Morocco, second largest non-EU market

Isaac Martín-Barbero, Chairman and CEO at INECO, pointed out that the Arab world is growing fast in terms of infrastructure and investment. The medium- and long-term projects being carried out, he added, have opened up large markets for goods and solutions in which Spanish companies are global leaders.

As many as 40 major projects have been carried out in the past few years, including the Mecca-Medina high-speed rail and the expansion of Abu Dhabi and Fujairah International Airports.

[Source: Marca España July 19, 2017]

The European Parliament recommends measures to combat programmed obsolescence


  • MEPs want tangible goods and software to be easier to repair/update
  • They advocate tackling built-in obsolescence and making spare parts affordable
  • 77% of EU consumers would prefer to repair goods, rather than buy new ones

The EU Commission, member states and producers should take measures to ensure consumers can enjoy durable, high-quality products that can be repaired and upgraded.

Parliament wants to promote a longer product lifespan, in particular by tackling programmed obsolescence for tangible goods and for software.

Its recommendations include:

  • robust, easily repairable and good quality products: “minimum resistance criteria” to be established for each product category from the design stage,
  • if a repair takes longer than a month, the guarantee should be extended to match the repair time,
  • member states should give incentives to produce durable and repairable products, boosting repairs and second-hand sales – this could help to create jobs and reduce waste,
  • consumers should have the option of going to an independent repairer: technical, safety or software solutions which prevent repairs from being performed, other than by approved firms or bodies, should be discouraged,
  • essential components, such as batteries and LEDs, should not be fixed into products, unless for safety reasons,
  • spare parts which are indispensable for the proper and safe functioning of the goods should be made available “at a price commensurate with the nature and life-time of the product”,
  • an EU-wide definition of “planned obsolescence” and a system that could test and detect the “built-in obsolescence” should be introduced, as well as “appropriate dissuasive measures for producers”.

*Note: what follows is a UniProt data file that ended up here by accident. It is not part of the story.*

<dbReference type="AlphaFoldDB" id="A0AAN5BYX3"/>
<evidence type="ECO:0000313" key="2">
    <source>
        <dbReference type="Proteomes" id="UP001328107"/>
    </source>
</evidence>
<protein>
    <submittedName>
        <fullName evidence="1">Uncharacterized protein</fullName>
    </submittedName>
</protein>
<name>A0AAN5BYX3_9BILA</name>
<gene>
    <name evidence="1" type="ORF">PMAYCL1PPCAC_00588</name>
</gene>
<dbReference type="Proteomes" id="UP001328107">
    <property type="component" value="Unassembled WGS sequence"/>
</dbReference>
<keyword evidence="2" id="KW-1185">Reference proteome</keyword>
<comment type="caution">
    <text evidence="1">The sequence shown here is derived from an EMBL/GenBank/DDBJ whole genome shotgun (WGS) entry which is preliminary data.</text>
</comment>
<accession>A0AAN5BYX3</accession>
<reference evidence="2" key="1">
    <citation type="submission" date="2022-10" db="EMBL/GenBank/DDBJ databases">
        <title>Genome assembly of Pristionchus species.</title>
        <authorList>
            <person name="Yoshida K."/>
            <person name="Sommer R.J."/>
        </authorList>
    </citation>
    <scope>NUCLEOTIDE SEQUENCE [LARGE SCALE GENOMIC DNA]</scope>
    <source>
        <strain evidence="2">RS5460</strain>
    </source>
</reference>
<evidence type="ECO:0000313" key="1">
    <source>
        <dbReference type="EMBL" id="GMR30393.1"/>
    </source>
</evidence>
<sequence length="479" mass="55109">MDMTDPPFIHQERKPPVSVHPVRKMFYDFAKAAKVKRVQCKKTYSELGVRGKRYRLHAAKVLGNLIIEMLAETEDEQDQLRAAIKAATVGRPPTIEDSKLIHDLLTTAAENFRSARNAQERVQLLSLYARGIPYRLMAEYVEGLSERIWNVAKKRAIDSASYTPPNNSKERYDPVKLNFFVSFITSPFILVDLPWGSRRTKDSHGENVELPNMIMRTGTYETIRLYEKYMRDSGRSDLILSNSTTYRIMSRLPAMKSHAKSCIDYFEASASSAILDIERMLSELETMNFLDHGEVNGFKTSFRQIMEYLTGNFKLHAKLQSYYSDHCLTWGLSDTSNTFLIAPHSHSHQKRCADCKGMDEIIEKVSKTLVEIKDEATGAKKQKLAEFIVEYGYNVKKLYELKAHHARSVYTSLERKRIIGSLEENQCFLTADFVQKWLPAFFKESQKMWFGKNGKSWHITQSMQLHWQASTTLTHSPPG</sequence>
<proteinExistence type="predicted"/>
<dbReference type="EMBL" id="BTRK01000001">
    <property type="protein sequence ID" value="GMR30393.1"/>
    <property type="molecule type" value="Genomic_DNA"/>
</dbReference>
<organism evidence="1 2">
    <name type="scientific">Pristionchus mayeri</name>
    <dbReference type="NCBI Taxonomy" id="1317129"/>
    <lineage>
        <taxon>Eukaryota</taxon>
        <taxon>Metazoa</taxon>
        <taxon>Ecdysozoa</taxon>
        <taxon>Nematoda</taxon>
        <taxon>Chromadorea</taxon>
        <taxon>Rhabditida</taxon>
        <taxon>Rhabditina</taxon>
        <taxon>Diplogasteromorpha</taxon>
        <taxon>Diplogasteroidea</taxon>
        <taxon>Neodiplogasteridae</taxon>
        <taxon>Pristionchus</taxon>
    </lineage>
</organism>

An EU label to inform consumers better

Parliament asks the Commission to consider a “voluntary European label” covering, in particular, the product’s durability, eco-design features, upgradeability in line with technical progress and reparability.

MEPs also propose creating a “usage meter” for the most relevant consumer products, in particular large electrical appliances, to ensure better information for consumers.

The resolution was approved by 662 votes to 32, with two abstentions.

Resolution of 4 July 2017 on a longer lifetime for products: benefits for consumers and companies. (2016/2272(INI))


Pascal Durand (Greens/EFA, FR), rapporteur, said: “We must reinstate the reparability of all products put on the market. We have to make sure that batteries are no longer glued into a product, but are screwed in so that we do not have to throw away a phone when the battery breaks down. We need to make sure that consumers are aware of how long the products last and how they can be repaired”.

Quick facts

According to a 2014 Eurobarometer survey, 77% of EU consumers would rather repair their goods than buy new ones, but ultimately have to replace or discard them because they are discouraged by the cost of repairs and the level of service provided.

“We have to make sure that batteries are no longer glued into a product, but are screwed in so that we do not have to throw away a phone when the battery breaks down”

Pascal Durand (Greens/EFA, FR)